Fact Check: Image Shared By ShankhNaad Of Woman Being Beaten In Kerala By Muslims Is Fake
Recently, ShankhNaad, a page notorious for spreading false information and propagating communal tension, tweeted a picture of an elderly woman with blood trickling down her face. They claimed that it was the picture of a Hindu Keralite woman who was beaten up by Muslims. They also alleged that a temple was destroyed in the violence.
The tweet has been deleted by the page, but not before it was shared by thousands of people, including a fake account of actor Paresh Rawal.
केरल में एक हिन्दू महिला को पूजा करने की वजह से मारा गया और बेइज्ज़त किया गया ,मूर्ति तोड़ दिया शांतिदूतों ने ।।
— Paresh Rawal (@TheBabuBhaiya) April 24, 2018
Where is the picture actually from?
The truth is far from what was being propagated on social media. This is a picture from October 2017 and it is from Bangladesh. A page called Suptodisha shared it on Facebook. The caption says that the woman is from a small village in Chittagong. She is alone and poor and her neighbours are influential. The neighbours, Pradip Ghosh and his son Biswajeet Ghosh, beat her up. Then the post goes on to seeking support for the helpless woman.
এই মহিলাটি চট্টগ্রাম জেলাধীন বাঁশখালি থানার অন্তর্গত উত্তর জলদী গ্রামের স্থায়ী বাসিন্দা নাম পঞ্চবালা কর্মকার। অসহায় ও…
ShankhNaad – an infamous fake news portal
ShankhNaad had earlier shared a post containing false details of the horrific Kathua rape case. They claimed that the girl was not raped, only murdered. The police and post-mortem report both mentioned clearly that the eight-year-old girl was found prima facie raped and murdered.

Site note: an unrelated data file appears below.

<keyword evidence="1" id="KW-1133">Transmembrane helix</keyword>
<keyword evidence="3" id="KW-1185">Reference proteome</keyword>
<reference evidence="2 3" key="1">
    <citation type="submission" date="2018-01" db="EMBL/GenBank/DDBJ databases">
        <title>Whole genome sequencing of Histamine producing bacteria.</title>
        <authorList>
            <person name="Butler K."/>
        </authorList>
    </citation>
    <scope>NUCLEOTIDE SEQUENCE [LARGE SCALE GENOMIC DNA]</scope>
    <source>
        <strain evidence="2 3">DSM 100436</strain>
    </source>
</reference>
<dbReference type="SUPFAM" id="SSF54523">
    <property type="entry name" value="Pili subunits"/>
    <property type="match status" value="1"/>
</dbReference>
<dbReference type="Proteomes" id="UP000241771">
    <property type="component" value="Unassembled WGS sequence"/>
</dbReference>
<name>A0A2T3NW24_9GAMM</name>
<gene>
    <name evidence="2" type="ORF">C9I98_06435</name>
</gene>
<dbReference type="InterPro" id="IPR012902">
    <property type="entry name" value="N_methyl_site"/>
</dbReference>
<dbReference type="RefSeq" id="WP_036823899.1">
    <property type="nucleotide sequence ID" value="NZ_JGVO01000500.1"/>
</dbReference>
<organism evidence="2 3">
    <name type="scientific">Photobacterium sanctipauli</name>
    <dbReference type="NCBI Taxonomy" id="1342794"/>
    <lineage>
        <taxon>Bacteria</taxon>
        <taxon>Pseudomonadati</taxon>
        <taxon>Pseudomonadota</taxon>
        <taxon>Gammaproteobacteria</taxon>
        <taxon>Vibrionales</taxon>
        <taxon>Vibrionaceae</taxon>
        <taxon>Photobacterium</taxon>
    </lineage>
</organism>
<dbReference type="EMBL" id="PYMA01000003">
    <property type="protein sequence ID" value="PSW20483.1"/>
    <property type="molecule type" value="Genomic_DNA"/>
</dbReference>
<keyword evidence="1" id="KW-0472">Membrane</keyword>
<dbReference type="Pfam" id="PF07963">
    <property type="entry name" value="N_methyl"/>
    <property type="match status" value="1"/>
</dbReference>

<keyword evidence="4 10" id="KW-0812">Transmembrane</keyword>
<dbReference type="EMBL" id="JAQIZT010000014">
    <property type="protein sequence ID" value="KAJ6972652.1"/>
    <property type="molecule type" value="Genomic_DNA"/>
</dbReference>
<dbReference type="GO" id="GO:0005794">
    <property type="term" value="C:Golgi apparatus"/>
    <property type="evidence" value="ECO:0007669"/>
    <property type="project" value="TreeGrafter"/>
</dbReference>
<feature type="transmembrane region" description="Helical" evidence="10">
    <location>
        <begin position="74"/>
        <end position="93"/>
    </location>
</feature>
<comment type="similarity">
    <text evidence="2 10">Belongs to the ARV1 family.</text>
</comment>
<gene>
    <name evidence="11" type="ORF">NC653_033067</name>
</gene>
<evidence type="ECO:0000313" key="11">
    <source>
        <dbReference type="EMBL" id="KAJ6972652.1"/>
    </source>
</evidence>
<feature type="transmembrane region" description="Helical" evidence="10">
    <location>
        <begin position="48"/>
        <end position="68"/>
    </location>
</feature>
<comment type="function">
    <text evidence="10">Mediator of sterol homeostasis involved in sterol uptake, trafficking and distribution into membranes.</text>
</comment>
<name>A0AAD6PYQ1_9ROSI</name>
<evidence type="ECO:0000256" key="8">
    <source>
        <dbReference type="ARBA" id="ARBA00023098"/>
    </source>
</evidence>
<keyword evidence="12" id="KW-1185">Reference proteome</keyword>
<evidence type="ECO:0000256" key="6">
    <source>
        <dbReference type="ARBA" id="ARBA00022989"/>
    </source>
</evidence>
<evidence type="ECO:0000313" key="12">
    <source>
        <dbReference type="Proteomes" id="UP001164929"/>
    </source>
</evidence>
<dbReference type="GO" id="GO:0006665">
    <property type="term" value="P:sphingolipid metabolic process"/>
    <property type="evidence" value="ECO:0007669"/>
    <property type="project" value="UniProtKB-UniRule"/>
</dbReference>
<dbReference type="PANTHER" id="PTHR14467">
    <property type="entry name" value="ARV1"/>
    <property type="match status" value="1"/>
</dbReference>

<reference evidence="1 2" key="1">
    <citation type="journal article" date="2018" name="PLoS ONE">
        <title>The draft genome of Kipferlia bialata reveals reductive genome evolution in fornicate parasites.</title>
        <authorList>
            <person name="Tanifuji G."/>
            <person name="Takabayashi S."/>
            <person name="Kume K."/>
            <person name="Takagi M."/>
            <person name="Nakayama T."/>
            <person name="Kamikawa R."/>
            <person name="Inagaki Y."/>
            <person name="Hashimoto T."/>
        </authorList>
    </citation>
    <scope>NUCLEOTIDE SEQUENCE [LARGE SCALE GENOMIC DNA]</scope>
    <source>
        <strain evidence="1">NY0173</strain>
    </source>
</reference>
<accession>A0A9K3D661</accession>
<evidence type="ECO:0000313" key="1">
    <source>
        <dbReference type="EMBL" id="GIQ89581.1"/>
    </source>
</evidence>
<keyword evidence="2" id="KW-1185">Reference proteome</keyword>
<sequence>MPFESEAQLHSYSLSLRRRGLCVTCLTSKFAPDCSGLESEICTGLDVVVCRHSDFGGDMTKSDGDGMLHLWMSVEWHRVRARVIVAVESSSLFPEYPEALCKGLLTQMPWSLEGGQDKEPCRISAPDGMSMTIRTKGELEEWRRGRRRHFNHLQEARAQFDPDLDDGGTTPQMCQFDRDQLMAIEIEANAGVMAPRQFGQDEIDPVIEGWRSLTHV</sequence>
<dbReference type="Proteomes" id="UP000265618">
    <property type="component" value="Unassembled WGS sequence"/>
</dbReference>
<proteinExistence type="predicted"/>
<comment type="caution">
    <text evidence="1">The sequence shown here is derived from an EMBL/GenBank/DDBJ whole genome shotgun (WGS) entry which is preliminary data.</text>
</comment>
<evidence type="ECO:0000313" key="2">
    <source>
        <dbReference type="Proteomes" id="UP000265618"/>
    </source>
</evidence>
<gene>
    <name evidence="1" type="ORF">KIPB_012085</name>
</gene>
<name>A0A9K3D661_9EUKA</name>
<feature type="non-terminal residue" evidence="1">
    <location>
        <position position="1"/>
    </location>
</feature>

Another of their lies said that it was impossible for the girl to be raped inside a temple that is always crowded and in the middle of a street. The investigation had already revealed that the temple was in the middle of nowhere inside a forest. The girl was heavily sedated and kept inside covered. All the other points mentioned in their article were also false and refuted by The Quint.
In September 2017, ShankhNaad tweeted a video showing a blazing fire, stating that “Hindu temple, vehicle and cows in Gaushala were set on fire by Muslims mobs in Hyderabad.” The Hyderabad police confirmed that no such violence had taken place anywhere in the city
Another example of stoking communal disharmony — in October 2017, they put up a photo of a beheaded Swami Vivekananda statue and pinned the responsibility on Muslims in Badhohi, UP. The SP of Bhadohi, following these rumours, issued a clarification stating that one Premchandra Gautam had been arrested for the vandalism, and as the name suggests, he wasn’t a Muslim.
The way to tackle pages like ShankhNaad and alike is to not give them the power to influence. Every piece of information that we spot on social media can be verified, and this is how. Once we discover that a page or a group is propagating communal tension, hate speech or religious intolerance, we should report them.
Creating or sharing fake news is never justified. We have a responsibility to verify everything that we post on the internet. To ensure that our national debate is healthy and well-informed, each and every one of us has a responsibility of treating what we read with a pinch of salt, a spoonful of doubt, and a flood of research.